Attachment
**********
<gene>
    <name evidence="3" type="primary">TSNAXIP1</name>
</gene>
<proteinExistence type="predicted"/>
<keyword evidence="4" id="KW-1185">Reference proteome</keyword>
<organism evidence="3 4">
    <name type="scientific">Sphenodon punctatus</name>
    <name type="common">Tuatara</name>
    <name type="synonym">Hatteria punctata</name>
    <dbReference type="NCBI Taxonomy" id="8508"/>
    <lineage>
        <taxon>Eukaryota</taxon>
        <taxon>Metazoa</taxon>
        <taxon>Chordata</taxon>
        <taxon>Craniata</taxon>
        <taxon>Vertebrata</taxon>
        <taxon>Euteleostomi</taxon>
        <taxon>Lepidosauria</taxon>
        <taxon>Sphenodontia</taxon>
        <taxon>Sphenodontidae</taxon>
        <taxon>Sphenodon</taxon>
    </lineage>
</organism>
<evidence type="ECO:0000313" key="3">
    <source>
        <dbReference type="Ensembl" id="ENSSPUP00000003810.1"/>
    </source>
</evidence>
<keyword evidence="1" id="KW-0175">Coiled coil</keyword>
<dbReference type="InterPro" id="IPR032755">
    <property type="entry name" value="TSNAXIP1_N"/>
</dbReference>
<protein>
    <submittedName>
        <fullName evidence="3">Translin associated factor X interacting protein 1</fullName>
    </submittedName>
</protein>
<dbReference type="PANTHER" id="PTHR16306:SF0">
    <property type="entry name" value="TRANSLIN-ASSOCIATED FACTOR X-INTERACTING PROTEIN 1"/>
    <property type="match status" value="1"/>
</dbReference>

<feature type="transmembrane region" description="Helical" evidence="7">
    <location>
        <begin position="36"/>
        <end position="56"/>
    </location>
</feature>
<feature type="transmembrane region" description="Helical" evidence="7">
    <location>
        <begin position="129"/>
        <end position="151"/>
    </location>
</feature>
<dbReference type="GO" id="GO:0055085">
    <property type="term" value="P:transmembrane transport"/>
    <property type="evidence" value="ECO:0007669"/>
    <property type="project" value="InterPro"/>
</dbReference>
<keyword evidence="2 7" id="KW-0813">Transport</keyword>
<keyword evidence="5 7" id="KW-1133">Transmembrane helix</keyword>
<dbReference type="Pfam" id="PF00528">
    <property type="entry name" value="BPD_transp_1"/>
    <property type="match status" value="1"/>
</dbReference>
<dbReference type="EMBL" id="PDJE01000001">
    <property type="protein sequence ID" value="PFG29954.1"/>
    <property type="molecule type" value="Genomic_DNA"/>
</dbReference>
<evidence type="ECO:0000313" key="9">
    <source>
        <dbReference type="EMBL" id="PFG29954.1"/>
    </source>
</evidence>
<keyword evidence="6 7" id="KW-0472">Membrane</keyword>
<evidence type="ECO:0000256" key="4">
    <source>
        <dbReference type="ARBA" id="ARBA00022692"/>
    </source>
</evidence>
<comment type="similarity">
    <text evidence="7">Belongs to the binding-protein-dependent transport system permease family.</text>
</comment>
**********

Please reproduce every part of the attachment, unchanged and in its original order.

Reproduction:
<gene>
    <name evidence="3" type="primary">TSNAXIP1</name>
</gene>
<proteinExistence type="predicted"/>
<keyword evidence="4" id="KW-1185">Reference proteome</keyword>
<organism evidence="3 4">
    <name type="scientific">Sphenodon punctatus</name>
    <name type="common">Tuatara</name>
    <name type="synonym">Hatteria punctata</name>
    <dbReference type="NCBI Taxonomy" id="8508"/>
    <lineage>
        <taxon>Eukaryota</taxon>
        <taxon>Metazoa</taxon>
        <taxon>Chordata</taxon>
        <taxon>Craniata</taxon>
        <taxon>Vertebrata</taxon>
        <taxon>Euteleostomi</taxon>
        <taxon>Lepidosauria</taxon>
        <taxon>Sphenodontia</taxon>
        <taxon>Sphenodontidae</taxon>
        <taxon>Sphenodon</taxon>
    </lineage>
</organism>
<evidence type="ECO:0000313" key="3">
    <source>
        <dbReference type="Ensembl" id="ENSSPUP00000003810.1"/>
    </source>
</evidence>
<keyword evidence="1" id="KW-0175">Coiled coil</keyword>
<dbReference type="InterPro" id="IPR032755">
    <property type="entry name" value="TSNAXIP1_N"/>
</dbReference>
<protein>
    <submittedName>
        <fullName evidence="3">Translin associated factor X interacting protein 1</fullName>
    </submittedName>
</protein>
<dbReference type="PANTHER" id="PTHR16306:SF0">
    <property type="entry name" value="TRANSLIN-ASSOCIATED FACTOR X-INTERACTING PROTEIN 1"/>
    <property type="match status" value="1"/>
</dbReference>

<feature type="transmembrane region" description="Helical" evidence="7">
    <location>
        <begin position="36"/>
        <end position="56"/>
    </location>
</feature>
<feature type="transmembrane region" description="Helical" evidence="7">
    <location>
        <begin position="129"/>
        <end position="151"/>
    </location>
</feature>
<dbReference type="GO" id="GO:0055085">
    <property type="term" value="P:transmembrane transport"/>
    <property type="evidence" value="ECO:0007669"/>
    <property type="project" value="InterPro"/>
</dbReference>
<keyword evidence="2 7" id="KW-0813">Transport</keyword>
<keyword evidence="5 7" id="KW-1133">Transmembrane helix</keyword>
<dbReference type="Pfam" id="PF00528">
    <property type="entry name" value="BPD_transp_1"/>
    <property type="match status" value="1"/>
</dbReference>
<dbReference type="EMBL" id="PDJE01000001">
    <property type="protein sequence ID" value="PFG29954.1"/>
    <property type="molecule type" value="Genomic_DNA"/>
</dbReference>
<evidence type="ECO:0000313" key="9">
    <source>
        <dbReference type="EMBL" id="PFG29954.1"/>
    </source>
</evidence>
<keyword evidence="6 7" id="KW-0472">Membrane</keyword>
<evidence type="ECO:0000256" key="4">
    <source>
        <dbReference type="ARBA" id="ARBA00022692"/>
    </source>
</evidence>
<comment type="similarity">
    <text evidence="7">Belongs to the binding-protein-dependent transport system permease family.</text>
</comment>